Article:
Also, think about your market and audience. For whom are you writing the story? You will write a different kind of piece for Condé Nast Traveler than you will for The Rumpus or Literary Latte. Read the magazines you want to pitch, and figure out how your story would fit in their format.
A few additional tips: Go somewhere you have never been that you know nothing about. You will find stories.
Travel alone. You are more likely to get to know the locals when you travel alone and more likely to be whisked away on unlikely adventures.
Amy Gigi Alexander, Editor in Chief of Panorama: The Journal of Intelligent Travel
A good travel story is not a recounting of events, nor the trip taken: a journey is not interesting on its own, unless somewhere along that journey, something happens.
In order for something to happen, a traveler must approach each moment looking for a story. It could show up in a conversation, in an unfortunate series of events, in the landscape…there is nothing worse than returning from somewhere and having the distinct feeling that ‘nothing happened’-that is a wasted journey. Of course many things happened, but the writer simply did not notice them.
The travel memoirist has an added advantage, however: they have an instant story wherever they go, since part of the narrative they are seeking to write is inside of themselves. One thing to consider when writing travel memoir is how vulnerable you are willing to be with the circumstances in your own life when you took the journey; a secondary thing to consider is how those circumstances shaped your experience. When I carefully and honestly reflect on these two things, I always find the story.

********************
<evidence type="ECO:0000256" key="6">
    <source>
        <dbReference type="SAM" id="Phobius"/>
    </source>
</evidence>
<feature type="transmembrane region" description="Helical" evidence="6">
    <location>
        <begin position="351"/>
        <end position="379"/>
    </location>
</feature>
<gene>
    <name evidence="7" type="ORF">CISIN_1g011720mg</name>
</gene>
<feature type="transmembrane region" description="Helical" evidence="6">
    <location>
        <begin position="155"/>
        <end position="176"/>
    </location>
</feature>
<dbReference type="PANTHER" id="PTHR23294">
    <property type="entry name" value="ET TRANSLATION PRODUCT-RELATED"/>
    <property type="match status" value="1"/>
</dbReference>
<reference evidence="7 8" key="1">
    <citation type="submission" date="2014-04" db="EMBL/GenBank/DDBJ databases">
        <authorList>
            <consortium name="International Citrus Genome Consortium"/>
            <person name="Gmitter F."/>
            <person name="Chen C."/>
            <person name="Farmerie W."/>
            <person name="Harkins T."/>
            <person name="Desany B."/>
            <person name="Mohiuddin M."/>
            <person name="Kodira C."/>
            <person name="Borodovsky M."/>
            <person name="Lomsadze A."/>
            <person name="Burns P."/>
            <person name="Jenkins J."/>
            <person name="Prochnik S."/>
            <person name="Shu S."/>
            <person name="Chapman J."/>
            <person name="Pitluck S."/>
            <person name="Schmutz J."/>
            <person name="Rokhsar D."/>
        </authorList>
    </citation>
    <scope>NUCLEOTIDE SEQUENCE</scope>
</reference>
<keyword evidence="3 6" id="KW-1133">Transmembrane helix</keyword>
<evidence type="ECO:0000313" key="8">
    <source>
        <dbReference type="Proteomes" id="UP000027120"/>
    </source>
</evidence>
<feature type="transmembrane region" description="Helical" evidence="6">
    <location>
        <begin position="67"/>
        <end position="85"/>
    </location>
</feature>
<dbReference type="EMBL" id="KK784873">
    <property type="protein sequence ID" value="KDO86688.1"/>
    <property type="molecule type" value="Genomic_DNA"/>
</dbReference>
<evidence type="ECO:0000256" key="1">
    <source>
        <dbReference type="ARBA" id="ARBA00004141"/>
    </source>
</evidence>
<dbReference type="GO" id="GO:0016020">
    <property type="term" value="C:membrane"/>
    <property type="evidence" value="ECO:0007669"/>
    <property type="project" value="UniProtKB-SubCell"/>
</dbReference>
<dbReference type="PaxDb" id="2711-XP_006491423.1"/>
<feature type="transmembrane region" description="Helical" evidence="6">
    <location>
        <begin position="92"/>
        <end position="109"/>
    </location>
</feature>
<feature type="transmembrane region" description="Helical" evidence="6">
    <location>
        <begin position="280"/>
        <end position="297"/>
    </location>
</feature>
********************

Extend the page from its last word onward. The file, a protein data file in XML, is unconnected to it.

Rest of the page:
Finally, traveling and not taking good notes means you have no story to tell–not an accurate one, anyway. You should be taking notes on everything: yourself, your surrounds, conversations, and small details. No notes, no story. The great travel writer Tim Cahill often talks about the need for ‘copious notes’ and I follow his advice on every journey.
Marilyn Abildskov, author of The Men in My Country
There are probably as many approaches to travel writing as there are travelers. What can the fastidious planner say to the just-wing-it traveler? What can the high-octane adventurer say to someone interested in walking, in wandering, in moving map-less, in going slow? To each her own, right? Still, writing advice is as seductive as the very idea of travel. So let me offer a few thoughts.
The first is to move beyond travel anecdotes—the funny ones that render you foolish but not too foolish–toward something deeper. To your real questions. To the real misunderstandings that marked your travels. To the times you misspoke or misheard. To all of your tender and absurd and very real mistakes. Maybe yours were mistakes of perception. Or mistakes of action. Or sins of omissions—things you didn’t do or didn’t say or didn’t recognize at the time. But to face them—whatever they were—will take you deeper into your story than any made-for-a-cocktail-party anecdote because underneath the surface, failure is the real story, the only story, and risk the only way. As Amiri Baraka once wrote in a review of Billie Holiday: “Nothing was more perfect than she was. Nor more willing to fail.”